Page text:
Eustace Chapuys, the imperial ambassador, reported to the Queen of Hungary:
“On the evening of the 6th the Privy Councillors returned and stayed nearly all night deliberating in the King’s apartments, and then the day after, night and day, at the house of the bp. of Winchester, where it was resolved to discharge most of those who were at Hampton Court with the Queen, all coffers and chests being sealed and the doors guarded. Among others who remained inside the palace was the abp. of Canterbury, who has charge of everything.”1
As I mentioned in my previous articles on this event, Cranmer and Norfolk did not confiscate Catherine’s keys to her apartments, so she could move between her chambers and she certainly wasn’t confined to one room. However, it was ‘house arrest’ and that, combined with the fact that her jewels were seized, shows that Catherine was in big trouble. Realising this, Catherine burst into tears and became hysterical. Archbishop Cranmer recorded in a letter to Henry VIII:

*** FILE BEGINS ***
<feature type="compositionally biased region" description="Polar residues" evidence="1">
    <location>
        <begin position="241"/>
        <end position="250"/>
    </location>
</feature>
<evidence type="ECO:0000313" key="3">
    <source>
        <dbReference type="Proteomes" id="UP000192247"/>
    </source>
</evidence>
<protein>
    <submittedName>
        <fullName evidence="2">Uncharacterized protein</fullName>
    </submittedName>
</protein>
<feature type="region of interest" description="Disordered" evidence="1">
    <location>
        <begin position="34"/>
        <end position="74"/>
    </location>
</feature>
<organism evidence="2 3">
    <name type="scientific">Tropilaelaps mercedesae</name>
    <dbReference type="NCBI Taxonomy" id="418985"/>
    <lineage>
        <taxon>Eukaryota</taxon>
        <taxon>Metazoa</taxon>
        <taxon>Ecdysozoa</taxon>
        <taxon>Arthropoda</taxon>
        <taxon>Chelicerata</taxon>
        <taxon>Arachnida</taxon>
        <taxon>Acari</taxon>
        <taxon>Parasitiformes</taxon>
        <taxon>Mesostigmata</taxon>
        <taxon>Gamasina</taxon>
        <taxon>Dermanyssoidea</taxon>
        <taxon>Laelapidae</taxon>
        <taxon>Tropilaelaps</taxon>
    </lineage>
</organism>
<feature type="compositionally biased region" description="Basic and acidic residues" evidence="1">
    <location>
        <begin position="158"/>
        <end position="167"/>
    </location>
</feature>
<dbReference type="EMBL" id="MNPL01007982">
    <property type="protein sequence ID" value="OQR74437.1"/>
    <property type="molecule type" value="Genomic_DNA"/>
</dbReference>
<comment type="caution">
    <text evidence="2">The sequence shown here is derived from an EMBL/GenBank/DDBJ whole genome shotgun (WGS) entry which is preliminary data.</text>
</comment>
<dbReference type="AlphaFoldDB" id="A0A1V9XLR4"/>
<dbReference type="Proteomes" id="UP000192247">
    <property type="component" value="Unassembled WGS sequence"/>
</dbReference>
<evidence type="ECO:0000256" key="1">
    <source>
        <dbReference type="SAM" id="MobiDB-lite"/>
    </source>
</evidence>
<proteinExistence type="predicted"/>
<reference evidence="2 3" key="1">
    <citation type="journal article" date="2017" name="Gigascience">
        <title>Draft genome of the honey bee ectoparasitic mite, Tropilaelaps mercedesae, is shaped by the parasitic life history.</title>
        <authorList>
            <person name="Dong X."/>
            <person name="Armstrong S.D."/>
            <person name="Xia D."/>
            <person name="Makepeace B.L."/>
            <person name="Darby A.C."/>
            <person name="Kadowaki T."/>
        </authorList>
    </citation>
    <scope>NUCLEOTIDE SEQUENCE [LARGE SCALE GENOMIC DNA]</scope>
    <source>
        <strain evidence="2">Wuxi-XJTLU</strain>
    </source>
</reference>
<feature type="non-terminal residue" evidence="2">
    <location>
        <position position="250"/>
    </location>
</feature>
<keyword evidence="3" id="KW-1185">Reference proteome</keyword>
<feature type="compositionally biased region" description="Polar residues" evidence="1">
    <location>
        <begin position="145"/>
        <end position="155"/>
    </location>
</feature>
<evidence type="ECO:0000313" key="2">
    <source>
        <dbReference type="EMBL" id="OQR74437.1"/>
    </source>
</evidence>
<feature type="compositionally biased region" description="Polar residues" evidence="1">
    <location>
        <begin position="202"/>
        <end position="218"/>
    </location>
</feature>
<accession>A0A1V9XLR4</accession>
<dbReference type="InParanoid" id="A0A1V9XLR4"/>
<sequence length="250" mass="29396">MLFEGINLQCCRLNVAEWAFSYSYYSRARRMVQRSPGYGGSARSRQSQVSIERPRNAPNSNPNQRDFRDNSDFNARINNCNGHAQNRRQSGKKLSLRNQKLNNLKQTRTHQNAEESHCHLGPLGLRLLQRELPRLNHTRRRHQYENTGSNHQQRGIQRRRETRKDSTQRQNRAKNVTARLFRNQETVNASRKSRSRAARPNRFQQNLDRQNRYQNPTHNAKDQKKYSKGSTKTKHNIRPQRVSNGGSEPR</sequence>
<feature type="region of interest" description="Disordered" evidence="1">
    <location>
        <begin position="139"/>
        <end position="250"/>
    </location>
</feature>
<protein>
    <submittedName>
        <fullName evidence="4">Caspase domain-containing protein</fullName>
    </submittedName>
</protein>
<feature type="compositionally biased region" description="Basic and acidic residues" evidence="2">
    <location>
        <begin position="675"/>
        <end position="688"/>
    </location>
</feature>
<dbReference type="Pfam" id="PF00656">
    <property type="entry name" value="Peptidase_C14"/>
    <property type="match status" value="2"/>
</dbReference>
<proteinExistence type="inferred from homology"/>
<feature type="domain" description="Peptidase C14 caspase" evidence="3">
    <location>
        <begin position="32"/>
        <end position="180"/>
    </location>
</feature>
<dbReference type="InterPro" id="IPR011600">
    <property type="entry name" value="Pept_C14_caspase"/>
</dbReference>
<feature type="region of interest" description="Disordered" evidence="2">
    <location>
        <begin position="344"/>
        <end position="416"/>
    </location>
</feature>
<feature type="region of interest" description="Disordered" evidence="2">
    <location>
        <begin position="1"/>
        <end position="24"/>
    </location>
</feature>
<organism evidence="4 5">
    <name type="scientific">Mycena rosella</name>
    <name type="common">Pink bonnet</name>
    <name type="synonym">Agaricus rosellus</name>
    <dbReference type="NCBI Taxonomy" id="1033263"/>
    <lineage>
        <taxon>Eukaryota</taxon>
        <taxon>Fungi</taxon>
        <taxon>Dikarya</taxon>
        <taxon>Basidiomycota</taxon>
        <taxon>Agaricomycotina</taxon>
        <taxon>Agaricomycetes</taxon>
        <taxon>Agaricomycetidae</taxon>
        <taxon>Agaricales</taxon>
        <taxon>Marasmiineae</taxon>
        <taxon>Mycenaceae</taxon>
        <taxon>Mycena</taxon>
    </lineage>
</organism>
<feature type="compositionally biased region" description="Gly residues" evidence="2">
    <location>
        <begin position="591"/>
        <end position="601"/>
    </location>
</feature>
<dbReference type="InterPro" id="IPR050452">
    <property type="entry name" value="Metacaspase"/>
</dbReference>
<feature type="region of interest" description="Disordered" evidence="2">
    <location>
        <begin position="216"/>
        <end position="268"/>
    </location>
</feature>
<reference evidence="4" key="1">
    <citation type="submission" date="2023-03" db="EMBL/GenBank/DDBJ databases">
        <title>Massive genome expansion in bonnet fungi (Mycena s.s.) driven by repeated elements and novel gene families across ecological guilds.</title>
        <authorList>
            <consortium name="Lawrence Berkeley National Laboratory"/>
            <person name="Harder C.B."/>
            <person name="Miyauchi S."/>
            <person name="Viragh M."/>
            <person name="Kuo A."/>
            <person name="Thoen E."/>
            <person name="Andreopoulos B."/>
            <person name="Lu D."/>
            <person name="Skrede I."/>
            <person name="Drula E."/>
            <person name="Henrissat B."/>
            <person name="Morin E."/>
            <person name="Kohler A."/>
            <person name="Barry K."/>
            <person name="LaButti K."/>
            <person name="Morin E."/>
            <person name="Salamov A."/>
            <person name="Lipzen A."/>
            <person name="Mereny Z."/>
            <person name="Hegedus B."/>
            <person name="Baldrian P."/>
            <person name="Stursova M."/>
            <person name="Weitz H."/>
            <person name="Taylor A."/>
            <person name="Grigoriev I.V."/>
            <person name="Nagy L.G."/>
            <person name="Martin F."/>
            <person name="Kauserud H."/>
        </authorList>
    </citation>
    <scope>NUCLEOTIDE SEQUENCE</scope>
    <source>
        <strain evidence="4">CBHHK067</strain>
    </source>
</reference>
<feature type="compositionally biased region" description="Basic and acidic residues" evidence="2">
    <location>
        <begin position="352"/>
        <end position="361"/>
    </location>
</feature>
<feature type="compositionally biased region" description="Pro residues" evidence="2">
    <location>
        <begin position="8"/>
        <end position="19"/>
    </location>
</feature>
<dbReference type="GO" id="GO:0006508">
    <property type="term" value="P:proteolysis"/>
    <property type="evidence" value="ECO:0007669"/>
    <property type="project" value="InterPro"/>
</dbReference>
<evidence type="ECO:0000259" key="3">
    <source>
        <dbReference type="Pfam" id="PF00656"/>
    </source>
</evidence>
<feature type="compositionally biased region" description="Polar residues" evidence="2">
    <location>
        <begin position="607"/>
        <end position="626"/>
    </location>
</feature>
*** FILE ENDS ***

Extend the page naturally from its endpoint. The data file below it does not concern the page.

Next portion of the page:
“I found her in such lamentation and heaviness, as I never saw no creature; so that it would have pitied any man’s heart in the world to have looked upon her: and in that vehement rage she continued, as they informed me which be about her, from my departure from her unto my return again […]”2
The hysterical queen could not be interrogated and so Cranmer arranged to visit her the next day.
Notes and Sources
- Letters and Papers, Foreign and Domestic, Henry VIII, Volume 16, 1540-1541, 1328.
- The Remains of Thomas Cranmer, Archbishop of Canterbury, Volume 1, p307-308.